Holly Robinson has been selected to lead the New Zealand Rio 2016 Paralympic Games Team into the Maracana Stadium tomorrow.

The announcement came as the New Zealand flag was officially raised in the Paralympic Village and the Team assembled to receive a special pounamu taonga, gifted by Te Runanga o Ngai Tahu.

The 31-strong team become the latest additions to an expected global contingent of 4,350 athletes from 160 countries, gathering to compete in the world's largest multi-sport event for disabled athletes. New Zealand will contest six Para-Sports, chasing a target of 18 medals in total, including 12 gold medals.

The 21-year-old Hokitika native, currently number one in the world in the Women's Javelin F46, was overwhelmed to be named.


"I feel so privileged and humbled to be named as the flag bearer for the New Zealand Paralympic Team. I am so excited to lead the team and to know that all our supporters, especially my family, are watching us will make the honour extraordinarily special," she said.

Coincidentally, the pounamu taonga gifted to the team was sourced from Arahura River near Hokitika.

Robinson has a long and proud history in Para-Athletics, trying it for the first time at the age of 7. By 12, Robinson had competed in her first international event for New Zealand.

In 2011, as a 16-year-old, Robinson made the decision to fully commit to her dream of becoming a Paralympian, accepting a scholarship to train in Dunedin under well respected Para-Athletics coach, Raylene Bates. The move proved to be a pivotal one.

Robinson rose immediately through the international rankings and was selected to the New Zealand London 2012 Paralympic Games Team by 17, finishing seventh. Her current position of world number one makes Robinson a very strong contender for a medal in Rio.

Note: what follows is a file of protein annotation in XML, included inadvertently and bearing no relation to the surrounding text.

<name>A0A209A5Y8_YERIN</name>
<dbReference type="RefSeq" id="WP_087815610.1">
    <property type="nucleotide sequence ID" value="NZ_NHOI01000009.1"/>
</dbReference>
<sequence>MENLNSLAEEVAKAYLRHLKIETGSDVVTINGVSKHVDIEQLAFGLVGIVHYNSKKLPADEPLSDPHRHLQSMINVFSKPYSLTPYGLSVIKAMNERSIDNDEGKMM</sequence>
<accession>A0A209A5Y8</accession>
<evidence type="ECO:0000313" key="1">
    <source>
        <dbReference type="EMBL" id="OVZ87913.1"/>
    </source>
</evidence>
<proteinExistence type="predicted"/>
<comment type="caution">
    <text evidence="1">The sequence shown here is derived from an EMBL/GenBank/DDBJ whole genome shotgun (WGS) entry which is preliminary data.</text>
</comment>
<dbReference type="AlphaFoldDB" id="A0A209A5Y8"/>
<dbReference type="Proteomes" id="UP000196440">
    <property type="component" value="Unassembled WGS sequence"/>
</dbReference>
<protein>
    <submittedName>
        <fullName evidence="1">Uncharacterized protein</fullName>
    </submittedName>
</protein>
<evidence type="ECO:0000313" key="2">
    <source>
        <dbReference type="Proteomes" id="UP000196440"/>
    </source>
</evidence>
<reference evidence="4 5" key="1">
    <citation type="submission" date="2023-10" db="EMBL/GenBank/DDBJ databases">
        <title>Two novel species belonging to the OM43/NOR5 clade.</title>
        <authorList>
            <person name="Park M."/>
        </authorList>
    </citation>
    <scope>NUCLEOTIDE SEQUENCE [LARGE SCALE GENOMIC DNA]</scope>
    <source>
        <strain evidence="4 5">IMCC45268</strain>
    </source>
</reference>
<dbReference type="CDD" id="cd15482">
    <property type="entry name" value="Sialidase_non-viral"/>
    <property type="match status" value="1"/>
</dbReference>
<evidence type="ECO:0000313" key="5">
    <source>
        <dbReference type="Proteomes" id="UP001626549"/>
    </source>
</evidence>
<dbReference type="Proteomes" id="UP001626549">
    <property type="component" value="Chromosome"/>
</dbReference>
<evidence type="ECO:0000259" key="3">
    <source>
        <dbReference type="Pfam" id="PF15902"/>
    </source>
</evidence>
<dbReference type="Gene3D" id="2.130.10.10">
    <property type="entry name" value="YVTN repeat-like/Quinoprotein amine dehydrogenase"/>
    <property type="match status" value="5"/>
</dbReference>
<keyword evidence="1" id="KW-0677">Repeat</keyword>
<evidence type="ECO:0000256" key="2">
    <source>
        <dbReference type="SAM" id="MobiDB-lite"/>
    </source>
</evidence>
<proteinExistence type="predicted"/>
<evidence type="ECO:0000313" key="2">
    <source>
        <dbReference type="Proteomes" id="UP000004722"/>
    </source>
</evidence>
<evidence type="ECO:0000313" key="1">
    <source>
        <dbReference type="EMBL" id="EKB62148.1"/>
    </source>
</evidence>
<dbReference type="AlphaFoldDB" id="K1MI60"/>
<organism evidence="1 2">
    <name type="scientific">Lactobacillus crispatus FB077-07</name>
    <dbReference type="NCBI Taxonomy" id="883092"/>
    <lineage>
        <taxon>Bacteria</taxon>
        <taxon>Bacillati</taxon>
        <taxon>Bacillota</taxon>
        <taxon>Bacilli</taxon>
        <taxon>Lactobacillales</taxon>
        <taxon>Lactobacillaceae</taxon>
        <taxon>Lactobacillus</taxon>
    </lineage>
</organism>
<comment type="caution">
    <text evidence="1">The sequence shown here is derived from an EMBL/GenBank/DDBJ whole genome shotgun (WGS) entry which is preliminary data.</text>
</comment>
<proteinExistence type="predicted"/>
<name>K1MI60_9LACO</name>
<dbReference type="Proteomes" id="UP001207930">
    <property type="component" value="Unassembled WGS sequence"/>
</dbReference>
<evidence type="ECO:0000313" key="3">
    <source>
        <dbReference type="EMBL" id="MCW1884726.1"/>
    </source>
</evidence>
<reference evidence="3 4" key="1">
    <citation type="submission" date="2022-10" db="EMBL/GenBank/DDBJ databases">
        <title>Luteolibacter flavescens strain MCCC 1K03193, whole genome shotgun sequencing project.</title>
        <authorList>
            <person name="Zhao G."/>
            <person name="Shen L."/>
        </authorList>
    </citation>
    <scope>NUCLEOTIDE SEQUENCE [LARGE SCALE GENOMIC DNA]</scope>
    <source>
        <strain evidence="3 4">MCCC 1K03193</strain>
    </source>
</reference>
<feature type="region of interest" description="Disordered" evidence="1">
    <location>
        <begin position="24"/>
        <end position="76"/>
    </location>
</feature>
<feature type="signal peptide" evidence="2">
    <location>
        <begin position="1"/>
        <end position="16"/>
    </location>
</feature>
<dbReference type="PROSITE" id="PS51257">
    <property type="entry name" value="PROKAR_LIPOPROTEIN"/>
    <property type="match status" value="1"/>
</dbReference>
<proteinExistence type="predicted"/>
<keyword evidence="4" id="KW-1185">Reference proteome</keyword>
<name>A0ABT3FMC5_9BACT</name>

Despite a hectic schedule while training and qualifying for the Rio 2016 Paralympic Games, Robinson also found time to give back to her local community. She spent six weeks coaching and supporting the ParaFed Otago athletics team that competed in the 2016 Halberg Junior Disability Games and travelled to Cambridge to manage the team herself during the competition in April.

She is an active committee member of ParaFed Otago, the regional body responsible for disability sport in the local area and also helps coach the Taieri Athletics Junior section. Robinson was selected to the New Zealand Rio 2016 Paralympic Games Team in May and is part of an 8-member Para-Athletics team.

"I believe that it is important to give back to those individuals, organisations and communities that have given me opportunities and supported my sporting journey. But also, I want to show young people that there is a pathway and opportunity for everyone to get into sport," Robinson said recently.